Argus Paul Estabrook
-Heartfelt Welcome

January 30, 2018

At the Ready — Police stand alert while surrounding an anti-Trump protest in Seoul.


On November 7, 2017, South Korean President Moon Jae-in extended a “heartfelt welcome” towards US President Donald Trump as he arrived in South Korea for a two-day summit to reaffirm the Korea-US alliance. However, his stay did not pass without criticism. Labeling the US president a warmonger, the “No Trump Joint Action Task Force” organized rallies against his visit. Made up of 220 left-wing political parties, civic groups, labor unions and student groups, the association claimed his impulsive remarks towards North Korea heightened military tensions on the peninsula.

In Seoul, hundreds of protesters with raised banners and candles chanted, “No Trump, no war!” Though impassioned, their presence was dwarfed by the National Police Agency who ordered its entire force to maintain maximum readiness at protest zones close to the US Embassy.

A demonstration was also held near the National Assembly while the US President addressed parliament.  With 8,000 police officers standing guard outside, Trump spoke of unification: ”We dream of highways connecting North and South, of cousins embracing cousins, and this nuclear nightmare replaced with the beautiful promise of peace.”

However, two months later, his fiery tone concerning North Korea returned. “I too have a Nuclear Button, but it is a much bigger & more powerful one than his, and my Button works!” With a single tweet, Trump re-validated prior fears of war — its threat continuing to loom over a future uncertain.

Show of Hands — An anti-Trump protest group calling themselves the Peace Mothers. The words “America” and “Out” are written on their white gloves.


Under Watch –Protester outside of the US Embassy. Her sign reads: “Trump. Give up the speech at the National Assembly. Execute the withdrawal of THAAD.”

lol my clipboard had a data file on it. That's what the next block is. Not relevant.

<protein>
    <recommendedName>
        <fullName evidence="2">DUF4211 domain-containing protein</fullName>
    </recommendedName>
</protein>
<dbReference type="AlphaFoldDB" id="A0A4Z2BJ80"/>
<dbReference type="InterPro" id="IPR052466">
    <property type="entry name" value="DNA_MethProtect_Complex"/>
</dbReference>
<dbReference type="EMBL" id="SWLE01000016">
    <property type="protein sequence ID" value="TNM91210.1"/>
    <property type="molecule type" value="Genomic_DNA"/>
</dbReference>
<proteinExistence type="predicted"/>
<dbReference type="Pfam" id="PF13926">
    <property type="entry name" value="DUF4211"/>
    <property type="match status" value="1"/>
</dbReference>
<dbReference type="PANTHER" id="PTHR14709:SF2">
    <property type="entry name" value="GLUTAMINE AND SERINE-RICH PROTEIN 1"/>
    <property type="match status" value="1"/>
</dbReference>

No Rest — A demonstrator wearing pajamas impersonates the US president during an anti-Trump protest.


War Advocates –Counter-protesters express their views, supportive of Trump’s tough rhetoric.


Sitting in Judgement — At Gwanghwamun Square, protesters sit down across the street from the US Embassy.


Loud and Angry — Anti-Trump protesters with banners and candles. Their signs read: “We oppose Trump’s speech at the National Assembly!” and “Trump, get out of here!”


The Calm Before — Police begin mobilizing in Gwanghwamun Square.


By the Numbers — Outside the National Assembly Building, police presence builds in anticipation of Trump’s address.


Face Value — Demonstrators display anti-Trump imagery in Seoul before his arrival.


Take Cover — A pro-Trump supporter gets yelled at by the entrance of National Assembly station. Her sign advocates for a strong alliance between the US and South Korea.


Stand By — Police officers at Gwanghwamun Square wait to cross the street near the US Embassy.



I’m an emerging photographer currently based in Seoul, South Korea. As a Korean-American who grew up in a rural area of Virginia, I have a unique perspective of Korean identity and its relationship to both global and regional communities. I studied photography as an undergraduate, but set it aside during my MFA program at James Madison University to concentrate on intermedia. After moving to South Korea I rediscovered photography, using it as a means to document and share my experiences. In 2016, I mentored under David Alan Harvey to further study photographic philosophy and authorship.

My photography has been published in Burn Magazine and LensCulture. It has also been awarded by the Magnum Photography Awards, Sony World Photography Awards, LensCulture, PDN, IPOTY, IPA, MIFA, TIFA, as well as selected for inclusion at the 2017 Aperture Summer Open: On Freedom.

Argus Paul Estabrook


Stay connected with In the In-Between

Subscribe to our newsletter

Follow on Facebook

You might also like: